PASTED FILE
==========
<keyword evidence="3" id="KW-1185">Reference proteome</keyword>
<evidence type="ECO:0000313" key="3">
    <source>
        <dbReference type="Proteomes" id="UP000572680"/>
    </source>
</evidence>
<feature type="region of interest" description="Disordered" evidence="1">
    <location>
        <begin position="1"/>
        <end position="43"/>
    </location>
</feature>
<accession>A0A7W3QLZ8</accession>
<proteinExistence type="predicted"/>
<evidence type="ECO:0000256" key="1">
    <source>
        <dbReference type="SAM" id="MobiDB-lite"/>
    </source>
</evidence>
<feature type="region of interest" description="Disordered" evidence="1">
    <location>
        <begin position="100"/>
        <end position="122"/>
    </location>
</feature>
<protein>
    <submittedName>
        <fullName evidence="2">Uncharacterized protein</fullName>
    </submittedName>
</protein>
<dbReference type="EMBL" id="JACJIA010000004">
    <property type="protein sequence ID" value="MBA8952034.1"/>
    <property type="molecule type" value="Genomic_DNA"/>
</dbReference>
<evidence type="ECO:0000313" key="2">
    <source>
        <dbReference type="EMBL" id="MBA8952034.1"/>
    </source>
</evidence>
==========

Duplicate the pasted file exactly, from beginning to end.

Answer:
<keyword evidence="3" id="KW-1185">Reference proteome</keyword>
<evidence type="ECO:0000313" key="3">
    <source>
        <dbReference type="Proteomes" id="UP000572680"/>
    </source>
</evidence>
<feature type="region of interest" description="Disordered" evidence="1">
    <location>
        <begin position="1"/>
        <end position="43"/>
    </location>
</feature>
<accession>A0A7W3QLZ8</accession>
<proteinExistence type="predicted"/>
<evidence type="ECO:0000256" key="1">
    <source>
        <dbReference type="SAM" id="MobiDB-lite"/>
    </source>
</evidence>
<feature type="region of interest" description="Disordered" evidence="1">
    <location>
        <begin position="100"/>
        <end position="122"/>
    </location>
</feature>
<protein>
    <submittedName>
        <fullName evidence="2">Uncharacterized protein</fullName>
    </submittedName>
</protein>
<dbReference type="EMBL" id="JACJIA010000004">
    <property type="protein sequence ID" value="MBA8952034.1"/>
    <property type="molecule type" value="Genomic_DNA"/>
</dbReference>
<evidence type="ECO:0000313" key="2">
    <source>
        <dbReference type="EMBL" id="MBA8952034.1"/>
    </source>
</evidence>